14-17 May 2018
New Orleans
US/Central timezone

Direct simulation of hysteresis in upscaled reaction rates in a periodically transient river corridor using complex reactions on particles

14 May 2018, 15:40
New Orleans

New Orleans

Poster + 3 Minute Pitch MS 1.04: Upscaling of mixing, dispersion and reaction processes from pore to continuum scale Parallel 2-A


Nick Engdahl (Washington State University)


Reactive transport in river corridors can be greatly complicated by fluctuations in the boundaries, which may cause changes from gaining to losing over time. The seasonal influxes of water cause wetting and drying of soils near the river, rainfall causes distributed periodic inputs to the surface, and chemical and physical heterogeneity affect the possible reaction sites. The combination of these behaviors can be computationally challenging to simulate because there is an apparent hysteresis in the reaction rates when the system is wetting versus drying. Most studies that have sought to model these behaviors in the past have used a strictly Eulerian approach. Here a hybrid Eulerian-Lagrangian method is used to investigate the differences in upscaled reaction rates under transient conditions. The simulation framework uses the Eulerian integrated model ParFlow to simulate a transient, variably saturated flow field that represents an aquifer adjacent to a fluctuating river with sparse rainfall. The pressure field is used to compute seepage velocities for a colocation based, reactive, random walk particle tracking algorithm. Complex reactions on particles are simulated by assigning multiple component masses to each particle, allowing nearby particles to exchange mass of the components, evaluating multi-component reactions on each particle independently, then moving the particles. Boundary conditions, spatially variable rate laws, interactions with solids, exposure time based reactions, and other rules are easily incorporated, allowing a high level of realism with regard to the physical processes. The approach is also unique because it separates spreading and mixing processes, which have fundamentally different impacts on reactive transport. We show that the framework is able to simulate the reaction hysteresis of wetting and drying conditions and discuss the potential applications, advantages, and limitations of this hybrid approach.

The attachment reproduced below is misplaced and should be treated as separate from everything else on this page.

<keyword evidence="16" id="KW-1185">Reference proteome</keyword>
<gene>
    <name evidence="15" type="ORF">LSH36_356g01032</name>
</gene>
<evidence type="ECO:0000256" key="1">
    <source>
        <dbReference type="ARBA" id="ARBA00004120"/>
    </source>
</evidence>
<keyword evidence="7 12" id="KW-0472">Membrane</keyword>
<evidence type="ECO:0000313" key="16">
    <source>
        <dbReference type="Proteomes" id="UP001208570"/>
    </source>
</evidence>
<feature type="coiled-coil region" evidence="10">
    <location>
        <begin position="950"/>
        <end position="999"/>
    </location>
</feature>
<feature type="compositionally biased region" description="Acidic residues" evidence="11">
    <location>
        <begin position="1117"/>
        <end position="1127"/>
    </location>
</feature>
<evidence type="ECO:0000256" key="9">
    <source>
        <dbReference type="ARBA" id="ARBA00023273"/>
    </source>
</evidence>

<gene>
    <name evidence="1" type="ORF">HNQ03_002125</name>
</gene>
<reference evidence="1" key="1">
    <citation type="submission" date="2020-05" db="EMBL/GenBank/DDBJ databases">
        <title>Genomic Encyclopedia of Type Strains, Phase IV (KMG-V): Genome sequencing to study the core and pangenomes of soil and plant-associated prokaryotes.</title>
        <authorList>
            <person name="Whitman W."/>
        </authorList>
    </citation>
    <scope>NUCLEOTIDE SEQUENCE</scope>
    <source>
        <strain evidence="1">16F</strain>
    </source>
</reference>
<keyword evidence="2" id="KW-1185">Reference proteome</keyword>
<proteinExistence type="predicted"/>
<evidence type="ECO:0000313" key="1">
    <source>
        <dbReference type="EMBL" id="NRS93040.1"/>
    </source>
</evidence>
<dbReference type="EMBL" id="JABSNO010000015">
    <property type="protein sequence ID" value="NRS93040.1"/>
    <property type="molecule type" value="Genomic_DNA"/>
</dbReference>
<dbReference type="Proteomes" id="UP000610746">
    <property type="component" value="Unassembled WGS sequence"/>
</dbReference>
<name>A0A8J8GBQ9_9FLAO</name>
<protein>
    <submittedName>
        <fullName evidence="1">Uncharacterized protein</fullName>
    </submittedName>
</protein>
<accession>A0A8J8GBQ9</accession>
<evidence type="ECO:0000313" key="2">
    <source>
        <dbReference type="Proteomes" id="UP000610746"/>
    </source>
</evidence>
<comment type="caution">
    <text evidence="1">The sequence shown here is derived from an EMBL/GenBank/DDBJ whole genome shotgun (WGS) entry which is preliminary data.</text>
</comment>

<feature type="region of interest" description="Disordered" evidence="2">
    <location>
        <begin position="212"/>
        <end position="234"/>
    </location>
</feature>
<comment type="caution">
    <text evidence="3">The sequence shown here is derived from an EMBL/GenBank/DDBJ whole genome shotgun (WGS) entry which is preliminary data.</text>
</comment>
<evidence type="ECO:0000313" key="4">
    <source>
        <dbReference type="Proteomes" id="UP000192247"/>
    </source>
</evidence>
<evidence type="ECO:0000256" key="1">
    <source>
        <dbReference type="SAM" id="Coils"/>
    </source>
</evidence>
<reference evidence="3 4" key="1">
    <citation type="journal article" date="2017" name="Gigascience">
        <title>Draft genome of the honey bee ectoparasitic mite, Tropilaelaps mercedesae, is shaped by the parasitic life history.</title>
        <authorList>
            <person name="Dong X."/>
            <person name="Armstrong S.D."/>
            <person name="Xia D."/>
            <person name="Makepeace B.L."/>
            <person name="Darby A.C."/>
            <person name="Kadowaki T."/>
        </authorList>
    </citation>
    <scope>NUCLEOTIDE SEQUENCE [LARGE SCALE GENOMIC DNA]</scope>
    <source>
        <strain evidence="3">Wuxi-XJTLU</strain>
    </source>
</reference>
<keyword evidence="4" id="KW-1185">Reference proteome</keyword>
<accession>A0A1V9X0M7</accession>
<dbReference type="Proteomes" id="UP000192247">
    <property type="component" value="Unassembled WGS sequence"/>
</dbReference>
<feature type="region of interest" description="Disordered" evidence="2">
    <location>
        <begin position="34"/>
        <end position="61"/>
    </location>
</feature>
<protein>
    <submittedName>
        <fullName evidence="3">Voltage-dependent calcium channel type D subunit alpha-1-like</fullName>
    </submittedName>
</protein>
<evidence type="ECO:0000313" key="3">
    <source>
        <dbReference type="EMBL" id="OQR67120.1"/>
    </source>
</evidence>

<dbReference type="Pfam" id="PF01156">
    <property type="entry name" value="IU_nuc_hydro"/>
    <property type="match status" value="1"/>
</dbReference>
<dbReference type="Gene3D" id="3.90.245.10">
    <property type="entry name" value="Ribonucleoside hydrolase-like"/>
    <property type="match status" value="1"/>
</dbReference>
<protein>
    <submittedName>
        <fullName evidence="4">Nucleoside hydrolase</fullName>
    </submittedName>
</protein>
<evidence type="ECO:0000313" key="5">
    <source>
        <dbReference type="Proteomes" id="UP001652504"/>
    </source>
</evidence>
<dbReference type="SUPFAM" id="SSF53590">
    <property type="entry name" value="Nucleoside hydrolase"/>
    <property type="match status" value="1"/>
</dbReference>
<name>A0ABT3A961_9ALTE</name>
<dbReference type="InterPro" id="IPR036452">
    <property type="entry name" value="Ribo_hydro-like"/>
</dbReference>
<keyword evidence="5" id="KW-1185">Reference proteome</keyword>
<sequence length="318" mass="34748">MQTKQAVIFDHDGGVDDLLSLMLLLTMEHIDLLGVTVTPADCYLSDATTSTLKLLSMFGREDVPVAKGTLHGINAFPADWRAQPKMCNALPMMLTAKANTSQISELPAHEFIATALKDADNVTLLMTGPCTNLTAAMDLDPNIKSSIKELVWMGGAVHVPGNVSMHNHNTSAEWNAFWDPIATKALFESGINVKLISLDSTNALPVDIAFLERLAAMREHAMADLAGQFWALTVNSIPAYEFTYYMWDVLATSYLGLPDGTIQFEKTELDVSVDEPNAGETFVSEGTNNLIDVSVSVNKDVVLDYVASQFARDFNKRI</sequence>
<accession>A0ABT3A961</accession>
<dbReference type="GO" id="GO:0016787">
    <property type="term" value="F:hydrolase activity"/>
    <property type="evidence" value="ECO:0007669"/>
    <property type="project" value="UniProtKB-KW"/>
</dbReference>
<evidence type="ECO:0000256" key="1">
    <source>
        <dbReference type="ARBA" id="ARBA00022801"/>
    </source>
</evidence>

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Primary author

Nick Engdahl (Washington State University)

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